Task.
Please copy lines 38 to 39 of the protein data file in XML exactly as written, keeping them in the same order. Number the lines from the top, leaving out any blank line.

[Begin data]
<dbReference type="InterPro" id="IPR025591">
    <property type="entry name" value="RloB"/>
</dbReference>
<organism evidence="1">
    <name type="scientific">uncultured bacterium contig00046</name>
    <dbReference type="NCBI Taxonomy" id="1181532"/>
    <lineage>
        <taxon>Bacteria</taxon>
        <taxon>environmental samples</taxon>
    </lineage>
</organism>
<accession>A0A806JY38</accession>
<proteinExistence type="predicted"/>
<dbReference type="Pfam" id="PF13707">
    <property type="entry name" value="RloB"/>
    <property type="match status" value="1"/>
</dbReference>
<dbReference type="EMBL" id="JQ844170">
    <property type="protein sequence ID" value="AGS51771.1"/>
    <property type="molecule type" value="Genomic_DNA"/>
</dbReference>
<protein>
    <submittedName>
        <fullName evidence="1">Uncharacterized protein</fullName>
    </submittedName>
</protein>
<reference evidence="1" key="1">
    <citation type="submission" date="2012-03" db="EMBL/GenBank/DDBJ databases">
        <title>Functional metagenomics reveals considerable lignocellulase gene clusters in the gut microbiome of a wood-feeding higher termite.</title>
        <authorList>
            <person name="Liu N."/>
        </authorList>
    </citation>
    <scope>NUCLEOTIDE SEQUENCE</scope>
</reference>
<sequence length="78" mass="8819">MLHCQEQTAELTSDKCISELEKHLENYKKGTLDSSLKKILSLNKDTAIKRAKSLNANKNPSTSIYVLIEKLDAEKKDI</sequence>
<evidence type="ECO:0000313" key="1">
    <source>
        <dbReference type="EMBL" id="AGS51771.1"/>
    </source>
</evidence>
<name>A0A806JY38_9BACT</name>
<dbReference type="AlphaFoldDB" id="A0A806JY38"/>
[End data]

    <source>
        <dbReference type="EMBL" id="AGS51771.1"/>